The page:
Sometimes the word you need doesn’t exist. The local language may, for instance, have seven different words for potato, but no word for glory. So, what to do? Sometimes you can expand the meaning of a word that’s already part of the language, sometimes you need to introduce a new word, and at other times God has something else in mind and it’s been right under everyone’s nose all along.
Norwegian couple Sigmund and Ingjerd Evensen and their four children spent many years working with a people group in Papua New Guinea called the Umanakaina. This people group lived in an isolated village that had almost no contact with the outside world. There were no roads into the village and for many people there the Evensen family were the first white people they’d ever seen. But the Evensens came to be accepted by the people group and spent 17 years living among them, creating a written language and helping to make the Bible in the Umanakaina language become a reality.
In translating the Bible into the local language, one terminology issue was the word ‘forgiveness’. The whole concept was alien. It seemed that no-one in this culture had ever forgiven anyone for anything. How then could they begin to understand this thing they had never done and had no words for? How could they accept God’s forgiveness, or forgive others?
Leaving for good
After several months of looking for a way around this obstacle, some intriguing terminology came out of a real life situation. One of Sigmund’s local ‘brothers’, Aidani, stopped by one day to announce that he was planning to leave for good the next morning. Someone else in the village had wronged him and, by way of retaliation, he would do what his people had always done: shame the transgressor by leaving for good.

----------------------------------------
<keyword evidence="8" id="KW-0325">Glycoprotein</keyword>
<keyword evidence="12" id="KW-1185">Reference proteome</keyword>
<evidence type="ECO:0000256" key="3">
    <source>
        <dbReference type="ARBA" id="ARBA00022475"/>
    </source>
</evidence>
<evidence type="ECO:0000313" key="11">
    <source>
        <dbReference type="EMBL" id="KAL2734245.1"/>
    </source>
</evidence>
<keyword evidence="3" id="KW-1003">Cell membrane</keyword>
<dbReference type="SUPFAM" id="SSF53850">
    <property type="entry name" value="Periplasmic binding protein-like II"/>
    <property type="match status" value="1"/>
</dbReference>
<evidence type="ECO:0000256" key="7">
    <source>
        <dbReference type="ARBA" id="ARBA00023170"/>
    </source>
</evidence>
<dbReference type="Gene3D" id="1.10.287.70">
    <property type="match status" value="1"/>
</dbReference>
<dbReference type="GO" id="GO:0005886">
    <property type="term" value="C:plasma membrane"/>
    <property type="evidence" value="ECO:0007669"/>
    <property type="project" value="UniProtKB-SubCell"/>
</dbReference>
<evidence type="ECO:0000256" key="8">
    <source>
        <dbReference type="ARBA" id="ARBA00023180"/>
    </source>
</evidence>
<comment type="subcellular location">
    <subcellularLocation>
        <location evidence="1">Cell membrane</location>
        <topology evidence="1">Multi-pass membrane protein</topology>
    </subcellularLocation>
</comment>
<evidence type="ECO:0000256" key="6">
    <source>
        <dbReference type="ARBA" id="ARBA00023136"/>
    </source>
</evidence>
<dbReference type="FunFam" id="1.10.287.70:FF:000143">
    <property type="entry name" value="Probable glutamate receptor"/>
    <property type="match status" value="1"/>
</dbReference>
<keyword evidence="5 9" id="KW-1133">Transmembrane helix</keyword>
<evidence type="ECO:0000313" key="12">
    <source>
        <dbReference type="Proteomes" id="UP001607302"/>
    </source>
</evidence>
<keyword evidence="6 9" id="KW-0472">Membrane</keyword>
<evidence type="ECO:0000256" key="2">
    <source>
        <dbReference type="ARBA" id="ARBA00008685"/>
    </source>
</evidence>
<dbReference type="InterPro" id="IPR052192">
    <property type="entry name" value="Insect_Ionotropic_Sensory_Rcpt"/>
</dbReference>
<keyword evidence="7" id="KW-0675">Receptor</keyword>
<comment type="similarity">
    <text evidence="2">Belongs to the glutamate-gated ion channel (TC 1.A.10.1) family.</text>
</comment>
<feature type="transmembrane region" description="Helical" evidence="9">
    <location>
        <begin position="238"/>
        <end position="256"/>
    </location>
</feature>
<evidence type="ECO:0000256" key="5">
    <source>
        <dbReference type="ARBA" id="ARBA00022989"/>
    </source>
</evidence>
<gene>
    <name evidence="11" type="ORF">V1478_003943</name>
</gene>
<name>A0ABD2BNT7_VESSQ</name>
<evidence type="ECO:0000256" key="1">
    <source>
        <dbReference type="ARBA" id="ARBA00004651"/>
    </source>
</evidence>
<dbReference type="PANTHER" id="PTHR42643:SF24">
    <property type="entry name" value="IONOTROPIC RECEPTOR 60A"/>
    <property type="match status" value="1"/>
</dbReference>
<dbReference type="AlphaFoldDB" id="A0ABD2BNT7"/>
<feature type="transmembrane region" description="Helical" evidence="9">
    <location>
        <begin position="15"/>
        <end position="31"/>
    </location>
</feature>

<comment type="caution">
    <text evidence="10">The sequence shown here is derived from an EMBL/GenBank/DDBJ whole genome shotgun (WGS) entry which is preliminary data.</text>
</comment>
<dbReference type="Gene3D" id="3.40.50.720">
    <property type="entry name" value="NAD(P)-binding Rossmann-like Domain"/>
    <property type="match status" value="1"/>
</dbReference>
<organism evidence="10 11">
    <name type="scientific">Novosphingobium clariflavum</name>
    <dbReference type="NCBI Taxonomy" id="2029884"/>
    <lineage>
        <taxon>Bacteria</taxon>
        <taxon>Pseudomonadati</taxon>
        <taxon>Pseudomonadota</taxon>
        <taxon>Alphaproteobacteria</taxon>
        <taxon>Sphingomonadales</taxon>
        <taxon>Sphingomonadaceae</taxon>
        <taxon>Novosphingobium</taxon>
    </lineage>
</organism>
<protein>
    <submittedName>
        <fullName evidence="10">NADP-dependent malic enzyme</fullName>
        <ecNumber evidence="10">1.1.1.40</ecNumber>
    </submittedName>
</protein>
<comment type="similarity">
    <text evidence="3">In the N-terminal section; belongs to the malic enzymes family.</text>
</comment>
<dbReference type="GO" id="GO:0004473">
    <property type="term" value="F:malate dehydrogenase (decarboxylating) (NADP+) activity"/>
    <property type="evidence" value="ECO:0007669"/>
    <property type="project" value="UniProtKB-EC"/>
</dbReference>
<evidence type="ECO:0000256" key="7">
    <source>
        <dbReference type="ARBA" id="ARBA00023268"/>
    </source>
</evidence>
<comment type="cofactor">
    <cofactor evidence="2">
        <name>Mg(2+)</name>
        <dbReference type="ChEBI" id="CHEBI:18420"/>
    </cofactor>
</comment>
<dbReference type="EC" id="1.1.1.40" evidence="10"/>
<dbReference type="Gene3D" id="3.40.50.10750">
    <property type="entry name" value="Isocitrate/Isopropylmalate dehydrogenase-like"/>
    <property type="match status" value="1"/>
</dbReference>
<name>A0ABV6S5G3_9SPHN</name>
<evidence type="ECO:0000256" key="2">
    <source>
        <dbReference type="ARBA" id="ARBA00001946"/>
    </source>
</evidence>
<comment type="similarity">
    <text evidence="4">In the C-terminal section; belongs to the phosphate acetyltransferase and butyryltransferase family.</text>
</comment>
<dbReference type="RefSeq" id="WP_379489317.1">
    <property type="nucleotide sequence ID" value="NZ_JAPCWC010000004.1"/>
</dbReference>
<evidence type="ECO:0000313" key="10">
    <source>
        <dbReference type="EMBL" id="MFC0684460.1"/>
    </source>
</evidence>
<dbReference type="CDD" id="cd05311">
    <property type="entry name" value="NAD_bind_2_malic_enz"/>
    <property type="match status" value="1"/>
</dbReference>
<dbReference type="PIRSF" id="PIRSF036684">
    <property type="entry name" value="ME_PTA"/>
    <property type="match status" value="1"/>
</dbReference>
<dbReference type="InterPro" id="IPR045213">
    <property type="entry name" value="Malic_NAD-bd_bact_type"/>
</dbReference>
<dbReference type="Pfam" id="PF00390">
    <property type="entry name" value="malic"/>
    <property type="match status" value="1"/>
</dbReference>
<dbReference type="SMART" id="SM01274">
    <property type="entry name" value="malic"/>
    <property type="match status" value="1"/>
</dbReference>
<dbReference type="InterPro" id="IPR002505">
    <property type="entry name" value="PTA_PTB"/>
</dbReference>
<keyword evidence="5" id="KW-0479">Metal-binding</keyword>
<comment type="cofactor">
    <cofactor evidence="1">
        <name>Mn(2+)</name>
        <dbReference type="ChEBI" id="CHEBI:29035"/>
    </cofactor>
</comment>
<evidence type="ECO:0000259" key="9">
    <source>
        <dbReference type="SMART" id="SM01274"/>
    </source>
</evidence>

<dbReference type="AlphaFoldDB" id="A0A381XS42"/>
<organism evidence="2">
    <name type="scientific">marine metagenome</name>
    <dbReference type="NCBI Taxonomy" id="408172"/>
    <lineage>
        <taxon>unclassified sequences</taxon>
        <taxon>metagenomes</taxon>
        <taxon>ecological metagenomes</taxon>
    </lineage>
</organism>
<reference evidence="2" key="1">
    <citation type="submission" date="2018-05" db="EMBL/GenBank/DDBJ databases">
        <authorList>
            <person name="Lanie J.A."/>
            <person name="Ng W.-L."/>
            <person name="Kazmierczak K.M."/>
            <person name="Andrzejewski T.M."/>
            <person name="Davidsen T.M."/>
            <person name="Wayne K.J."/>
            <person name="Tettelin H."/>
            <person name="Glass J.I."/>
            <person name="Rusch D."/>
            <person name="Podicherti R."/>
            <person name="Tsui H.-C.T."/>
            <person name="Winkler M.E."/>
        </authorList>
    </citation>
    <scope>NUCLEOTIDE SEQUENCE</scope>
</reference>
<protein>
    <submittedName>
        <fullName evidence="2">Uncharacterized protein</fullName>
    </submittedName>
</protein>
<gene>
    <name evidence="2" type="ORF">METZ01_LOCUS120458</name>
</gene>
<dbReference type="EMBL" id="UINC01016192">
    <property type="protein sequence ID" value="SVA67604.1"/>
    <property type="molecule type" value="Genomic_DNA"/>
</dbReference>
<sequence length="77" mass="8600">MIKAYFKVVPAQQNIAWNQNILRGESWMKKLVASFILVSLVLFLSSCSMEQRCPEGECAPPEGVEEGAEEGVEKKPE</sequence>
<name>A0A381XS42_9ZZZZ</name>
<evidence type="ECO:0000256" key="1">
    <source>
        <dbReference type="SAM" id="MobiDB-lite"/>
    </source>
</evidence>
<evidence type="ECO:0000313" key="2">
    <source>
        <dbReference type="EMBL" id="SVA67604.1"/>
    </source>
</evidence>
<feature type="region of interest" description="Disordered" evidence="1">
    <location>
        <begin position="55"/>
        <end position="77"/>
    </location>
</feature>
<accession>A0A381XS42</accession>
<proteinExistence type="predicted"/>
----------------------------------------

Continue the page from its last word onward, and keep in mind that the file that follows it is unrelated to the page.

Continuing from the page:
Sigmund felt he knew a better way and tried to explain to Aidani about forgiveness, using passages from the Bible. The best Sigmund could communicate in the local language was the idea of erasing something from one’s mind, which didn’t really mean the same thing, but it was at least a concept that could be expressed. Aidani listened, but hadn’t changed his mind: ‘I can’t forget this. Nau denimena kayasugani. My decision is final: I’m leaving for good.’
Hang on, Sigmund thought. What was that adverb Aidani just used? What was this word denimena? From other contexts this word was used in, it seemed to indicate an autonomous, unconditional, irrevocable, free gift. Could this word have wider application? Sigmund asked Aidani to pair this word with the word for ‘to erase something from one’s mind’. Aidani replied: ‘Denimena notagogapani – well, you can say that in Umanakaina, but it’s impossible, isn’t it?’
Sigmund knew he’d finally discovered the Umanakaina expression for forgiveness. The solution wasn’t introducing a new word or repurposing an old one. Two simple words from their own language were put together for the first time to communicate a concept that the language had actually always been able to express.
Aidani didn’t leave the next day as he had planned. He stayed in the village and learned how to denimena notagogapani – to forgive. Through this, he would also come to understand what God has done for all of us. Today, 95% of the Umanakaina people follow Jesus.
Camilla Lloyd, Wycliffe Bible Translators. Find out more about their work at: wycliffe.org.uk